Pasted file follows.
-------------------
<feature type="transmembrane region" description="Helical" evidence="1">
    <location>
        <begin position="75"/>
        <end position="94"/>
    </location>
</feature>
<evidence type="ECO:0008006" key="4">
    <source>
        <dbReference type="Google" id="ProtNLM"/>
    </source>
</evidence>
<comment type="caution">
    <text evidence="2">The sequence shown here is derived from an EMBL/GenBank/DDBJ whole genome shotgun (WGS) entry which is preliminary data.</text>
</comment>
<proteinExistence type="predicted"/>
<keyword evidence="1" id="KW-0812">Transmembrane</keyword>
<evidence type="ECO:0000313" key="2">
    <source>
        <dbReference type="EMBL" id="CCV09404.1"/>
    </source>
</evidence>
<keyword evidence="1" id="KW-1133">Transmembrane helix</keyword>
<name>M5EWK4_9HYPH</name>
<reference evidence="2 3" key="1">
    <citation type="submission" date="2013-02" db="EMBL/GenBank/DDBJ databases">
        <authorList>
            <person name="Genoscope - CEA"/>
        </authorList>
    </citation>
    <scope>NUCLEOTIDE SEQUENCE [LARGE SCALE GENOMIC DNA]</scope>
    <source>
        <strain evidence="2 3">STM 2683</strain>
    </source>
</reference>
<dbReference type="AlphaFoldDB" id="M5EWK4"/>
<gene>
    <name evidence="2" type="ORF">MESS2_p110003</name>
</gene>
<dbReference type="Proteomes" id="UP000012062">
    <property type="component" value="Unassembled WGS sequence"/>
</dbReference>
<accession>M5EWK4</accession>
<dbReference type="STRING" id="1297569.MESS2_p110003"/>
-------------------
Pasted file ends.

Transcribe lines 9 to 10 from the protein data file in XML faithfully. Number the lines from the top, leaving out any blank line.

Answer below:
        <dbReference type="Google" id="ProtNLM"/>
    </source>